The fight over commercial rent payments is getting ugly.
With stores shuttered across the U.S., struggling retailers are skipping rent and asking for concessions, while landlords are demanding payment and having their own tricky conversations with lenders.
There are no easy answers as officials ponder how to safely get the economy back open. So far this month, some mall owners and other retail landlords collected as little as 15% of what they were owed, according to one estimate. And it’s expected to get worse, with more than $20 billion in rent payments coming due in May.
“It’s all over the map what’s happening out there,” said Tom Mullaney, a managing director in restructuring at Jones Lang LaSalle Inc. “More and more defaults are coming in every single day.”
Hundreds of businesses -- from small mom-and-pop operations to giant corporations -- have missed April payments or sent out relief requests citing store closures because of the pandemic.
Landlords have been pitching rent deferment, saying tenants can make reduced payments now as long as they pay the balance at some point. Some businesses are pushing back on that option and asking for rent cuts even after stores are open again.
U.S. retail landlords typically collect more than $20 billion in rent each month, according to data from CoStar Group Inc. So far, April rent collection has ranged from 15% to 30% for landlords with higher concentrations of shuttered businesses, according to an estimate from brokerage firm Marcus & Millichap.
Landlords, who are facing their own debt defaults, are getting frustrated. Some are complaining that large corporations are using the crisis to skip out on rent. Others say they’re not responsible for bailing out tenants and that the federal government or insurance companies should cover the costs instead.
“The landlords are triaging the battlefield,” said Gene Spiegelman, vice chairman at Ripco Real Estate Corp. “The super powerful and strong are not going to get any help and the ones that’ll die anyways, landlords will say why would I help them?”
To be sure, some landlords and tenants are working out deals on a case-by-case basis. And some companies are paying rent for their stores. That includes AT&T Inc. and T-Mobile USA Inc. according to people familiar with the matter. J.C. Penney also said it paid for April.
Ross Stores Inc. and fitness chain Solidcore, meanwhile, are among those standing firm on requests for rent abatements and asking for additional concessions. Williams-Sonoma Inc. is another chain that has stopped paying rent, according to people familiar.
Ross has told landlords that after the shutdown ends their rent on some stores should be cut until sales rebound. Solidcore hasn’t agreed to rent deferral and said it likely won’t be able to pay the same rent as it was before pandemic.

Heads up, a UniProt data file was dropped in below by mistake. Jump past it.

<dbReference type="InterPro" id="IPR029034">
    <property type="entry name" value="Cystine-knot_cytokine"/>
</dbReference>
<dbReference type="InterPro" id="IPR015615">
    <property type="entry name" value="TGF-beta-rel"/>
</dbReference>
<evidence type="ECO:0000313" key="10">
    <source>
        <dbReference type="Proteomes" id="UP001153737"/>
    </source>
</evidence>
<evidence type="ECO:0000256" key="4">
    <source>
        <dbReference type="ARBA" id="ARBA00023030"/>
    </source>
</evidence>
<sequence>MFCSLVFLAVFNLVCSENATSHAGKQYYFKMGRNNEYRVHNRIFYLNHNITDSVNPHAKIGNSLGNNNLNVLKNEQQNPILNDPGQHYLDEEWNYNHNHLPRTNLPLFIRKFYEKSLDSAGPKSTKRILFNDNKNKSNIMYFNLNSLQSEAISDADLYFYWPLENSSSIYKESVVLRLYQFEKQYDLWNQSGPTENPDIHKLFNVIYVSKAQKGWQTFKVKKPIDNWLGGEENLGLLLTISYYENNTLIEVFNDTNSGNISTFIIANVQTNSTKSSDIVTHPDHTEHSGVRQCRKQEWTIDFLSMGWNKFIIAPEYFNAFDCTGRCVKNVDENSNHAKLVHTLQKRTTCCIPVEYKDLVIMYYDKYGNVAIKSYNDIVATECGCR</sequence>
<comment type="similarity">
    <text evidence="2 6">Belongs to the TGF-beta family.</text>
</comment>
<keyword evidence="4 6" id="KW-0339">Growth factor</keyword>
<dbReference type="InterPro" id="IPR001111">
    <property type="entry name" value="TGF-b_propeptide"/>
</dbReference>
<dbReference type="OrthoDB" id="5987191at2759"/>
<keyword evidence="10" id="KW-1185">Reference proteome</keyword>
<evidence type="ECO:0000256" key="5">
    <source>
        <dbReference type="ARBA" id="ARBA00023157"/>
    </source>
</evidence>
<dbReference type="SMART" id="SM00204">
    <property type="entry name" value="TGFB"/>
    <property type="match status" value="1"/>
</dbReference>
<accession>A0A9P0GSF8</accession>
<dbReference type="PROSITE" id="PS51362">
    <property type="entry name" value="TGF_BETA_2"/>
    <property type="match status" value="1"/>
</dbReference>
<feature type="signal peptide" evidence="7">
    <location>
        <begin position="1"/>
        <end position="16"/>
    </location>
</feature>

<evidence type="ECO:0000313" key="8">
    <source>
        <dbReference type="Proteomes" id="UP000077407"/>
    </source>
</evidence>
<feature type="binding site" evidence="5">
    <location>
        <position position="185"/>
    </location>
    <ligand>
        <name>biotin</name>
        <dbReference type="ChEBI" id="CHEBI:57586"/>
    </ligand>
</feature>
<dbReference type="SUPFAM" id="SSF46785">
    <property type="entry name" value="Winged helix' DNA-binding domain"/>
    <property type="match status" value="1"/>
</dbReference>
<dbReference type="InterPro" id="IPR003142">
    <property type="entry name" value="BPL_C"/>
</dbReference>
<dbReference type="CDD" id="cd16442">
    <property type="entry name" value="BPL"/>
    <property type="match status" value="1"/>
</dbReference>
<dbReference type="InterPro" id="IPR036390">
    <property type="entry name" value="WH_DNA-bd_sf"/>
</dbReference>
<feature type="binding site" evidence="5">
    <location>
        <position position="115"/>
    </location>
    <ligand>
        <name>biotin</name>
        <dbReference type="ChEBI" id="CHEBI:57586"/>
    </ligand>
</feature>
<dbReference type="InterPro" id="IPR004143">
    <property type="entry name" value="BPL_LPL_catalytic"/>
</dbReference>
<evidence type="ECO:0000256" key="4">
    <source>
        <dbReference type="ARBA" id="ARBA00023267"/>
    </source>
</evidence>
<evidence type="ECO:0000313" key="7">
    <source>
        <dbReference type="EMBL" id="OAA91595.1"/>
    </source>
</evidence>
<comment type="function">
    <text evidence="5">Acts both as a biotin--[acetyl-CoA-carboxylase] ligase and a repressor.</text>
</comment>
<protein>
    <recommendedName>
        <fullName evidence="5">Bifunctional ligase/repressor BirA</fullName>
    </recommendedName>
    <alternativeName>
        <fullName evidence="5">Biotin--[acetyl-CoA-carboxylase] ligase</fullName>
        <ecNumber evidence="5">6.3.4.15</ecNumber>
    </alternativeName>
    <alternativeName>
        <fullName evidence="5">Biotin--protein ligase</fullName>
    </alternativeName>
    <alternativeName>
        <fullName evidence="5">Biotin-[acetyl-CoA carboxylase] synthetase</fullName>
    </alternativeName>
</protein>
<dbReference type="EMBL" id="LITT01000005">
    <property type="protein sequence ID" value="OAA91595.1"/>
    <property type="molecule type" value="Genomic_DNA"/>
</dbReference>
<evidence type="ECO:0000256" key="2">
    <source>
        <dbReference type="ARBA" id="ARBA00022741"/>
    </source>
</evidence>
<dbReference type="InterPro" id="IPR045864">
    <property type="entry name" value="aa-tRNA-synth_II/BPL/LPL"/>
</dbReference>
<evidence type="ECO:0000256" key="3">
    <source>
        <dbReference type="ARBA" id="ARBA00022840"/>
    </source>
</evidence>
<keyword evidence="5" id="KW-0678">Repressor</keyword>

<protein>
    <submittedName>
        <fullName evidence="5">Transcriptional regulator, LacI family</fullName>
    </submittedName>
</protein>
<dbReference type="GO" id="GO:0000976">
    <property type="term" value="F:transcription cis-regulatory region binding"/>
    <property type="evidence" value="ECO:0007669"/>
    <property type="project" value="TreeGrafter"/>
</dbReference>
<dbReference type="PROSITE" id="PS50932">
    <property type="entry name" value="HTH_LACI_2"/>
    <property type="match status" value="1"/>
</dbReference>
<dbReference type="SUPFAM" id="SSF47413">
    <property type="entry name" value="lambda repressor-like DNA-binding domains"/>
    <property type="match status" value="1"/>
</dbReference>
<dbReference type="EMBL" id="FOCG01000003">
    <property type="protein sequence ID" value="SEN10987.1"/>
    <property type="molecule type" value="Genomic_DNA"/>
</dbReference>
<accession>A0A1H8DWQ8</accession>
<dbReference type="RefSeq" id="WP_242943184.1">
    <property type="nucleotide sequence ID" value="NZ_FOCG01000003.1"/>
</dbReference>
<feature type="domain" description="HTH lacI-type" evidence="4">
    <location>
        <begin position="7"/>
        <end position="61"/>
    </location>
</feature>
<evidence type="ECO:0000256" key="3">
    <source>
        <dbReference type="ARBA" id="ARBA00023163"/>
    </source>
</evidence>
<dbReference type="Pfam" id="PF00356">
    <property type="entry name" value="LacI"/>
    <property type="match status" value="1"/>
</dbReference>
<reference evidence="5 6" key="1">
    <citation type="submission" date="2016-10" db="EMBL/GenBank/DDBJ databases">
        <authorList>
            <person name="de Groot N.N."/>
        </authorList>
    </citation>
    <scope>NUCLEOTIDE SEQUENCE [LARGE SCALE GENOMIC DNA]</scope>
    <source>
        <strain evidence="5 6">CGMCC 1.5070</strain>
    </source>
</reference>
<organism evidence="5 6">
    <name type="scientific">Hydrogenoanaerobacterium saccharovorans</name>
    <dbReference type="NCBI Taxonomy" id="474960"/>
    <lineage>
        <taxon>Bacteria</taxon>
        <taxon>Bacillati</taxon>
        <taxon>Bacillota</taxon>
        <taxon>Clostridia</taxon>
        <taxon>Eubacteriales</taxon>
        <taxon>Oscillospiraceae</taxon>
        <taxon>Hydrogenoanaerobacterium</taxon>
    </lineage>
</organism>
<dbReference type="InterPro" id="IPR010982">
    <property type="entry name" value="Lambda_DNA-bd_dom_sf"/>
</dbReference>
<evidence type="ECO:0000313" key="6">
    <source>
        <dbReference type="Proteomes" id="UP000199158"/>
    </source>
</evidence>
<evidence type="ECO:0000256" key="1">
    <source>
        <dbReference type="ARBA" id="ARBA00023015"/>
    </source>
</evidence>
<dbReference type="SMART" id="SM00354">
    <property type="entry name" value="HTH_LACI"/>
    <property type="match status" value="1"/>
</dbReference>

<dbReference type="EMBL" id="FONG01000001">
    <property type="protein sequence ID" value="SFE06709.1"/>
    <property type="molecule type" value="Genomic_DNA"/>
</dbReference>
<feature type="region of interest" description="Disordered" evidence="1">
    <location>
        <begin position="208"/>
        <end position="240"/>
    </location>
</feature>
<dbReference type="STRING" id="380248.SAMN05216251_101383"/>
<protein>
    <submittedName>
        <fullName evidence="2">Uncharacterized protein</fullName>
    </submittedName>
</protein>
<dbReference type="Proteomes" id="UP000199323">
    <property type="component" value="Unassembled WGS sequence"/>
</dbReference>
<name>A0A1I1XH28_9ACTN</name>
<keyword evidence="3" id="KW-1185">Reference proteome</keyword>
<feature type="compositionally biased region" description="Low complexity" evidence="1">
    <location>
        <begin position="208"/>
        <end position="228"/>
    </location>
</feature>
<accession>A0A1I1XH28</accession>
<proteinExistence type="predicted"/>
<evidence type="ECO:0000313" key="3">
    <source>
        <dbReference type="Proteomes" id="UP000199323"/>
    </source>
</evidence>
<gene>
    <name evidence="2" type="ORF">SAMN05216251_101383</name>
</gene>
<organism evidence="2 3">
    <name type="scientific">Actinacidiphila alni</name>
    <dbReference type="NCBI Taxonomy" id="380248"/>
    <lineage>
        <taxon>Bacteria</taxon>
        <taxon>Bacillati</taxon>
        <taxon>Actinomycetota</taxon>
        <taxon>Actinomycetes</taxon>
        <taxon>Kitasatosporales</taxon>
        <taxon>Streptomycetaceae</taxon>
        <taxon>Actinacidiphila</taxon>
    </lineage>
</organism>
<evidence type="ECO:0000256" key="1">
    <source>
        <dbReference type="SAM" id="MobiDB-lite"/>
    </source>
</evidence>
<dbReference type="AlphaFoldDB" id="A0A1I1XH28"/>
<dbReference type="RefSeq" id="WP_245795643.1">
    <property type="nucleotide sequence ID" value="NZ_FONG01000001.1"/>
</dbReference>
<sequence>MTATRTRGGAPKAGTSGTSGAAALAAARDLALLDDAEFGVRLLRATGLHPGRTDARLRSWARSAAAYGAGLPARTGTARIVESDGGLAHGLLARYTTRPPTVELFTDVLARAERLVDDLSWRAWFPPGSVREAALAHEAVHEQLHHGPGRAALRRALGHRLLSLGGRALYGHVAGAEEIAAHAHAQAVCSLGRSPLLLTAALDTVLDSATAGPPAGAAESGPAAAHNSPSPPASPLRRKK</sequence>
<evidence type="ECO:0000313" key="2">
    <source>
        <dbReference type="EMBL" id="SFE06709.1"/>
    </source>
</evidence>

“We’re not going to be bullied by the landlords during this time,” said Anne Mahlum, the fitness company’s founder and chief executive officer said. “We have some leverage here. What are they going to do, say get out and then have vacancy for months on end?”
Tenants’ refusal to pay will likely backfire, according to Jackson Hsieh, CEO of retail landlord Spirit Realty Capital Inc.
The firm, which owns more than 1,700 properties, has seen requests for rent relief since the crisis started. But several of those tenants ended up paying, according to Hsieh.
One agreed to pay after getting loans from the government’s relief package, while another did so after being asked to provide financial information. A discount retailer and a company in the auto industry paid after Spirit refused to consider their rent deferral requests.
“If a tenant just says I’m not going to pay, fine, I’ll default you, I’m going to go to the courts, and you have 30 days to pay or quit,” Hsieh said. “I don’t want to be negative, but we own the building.”
Many landlords are rushing to work out deals with lenders to stave off their own defaults. Banks and insurance companies are negotiating deals on a case-by-case basis, but borrowers in commercial mortgage-backed securities have fewer options.
About 9% of U.S. CMBS retail property loan borrowers have been late on April payments so far, according to preliminary analysis of remittance by data firm Trepp. If that number holds up, missed CMBS payments could exceed $10 billion for the month.
“The banks are a little more fluid and often there’s recourse,” said Camille Renshaw, CEO brokerage firm B+E. “But many large properties have CMBS debt and when there’s a crisis, no one is there to pick up the phone to negotiate.”
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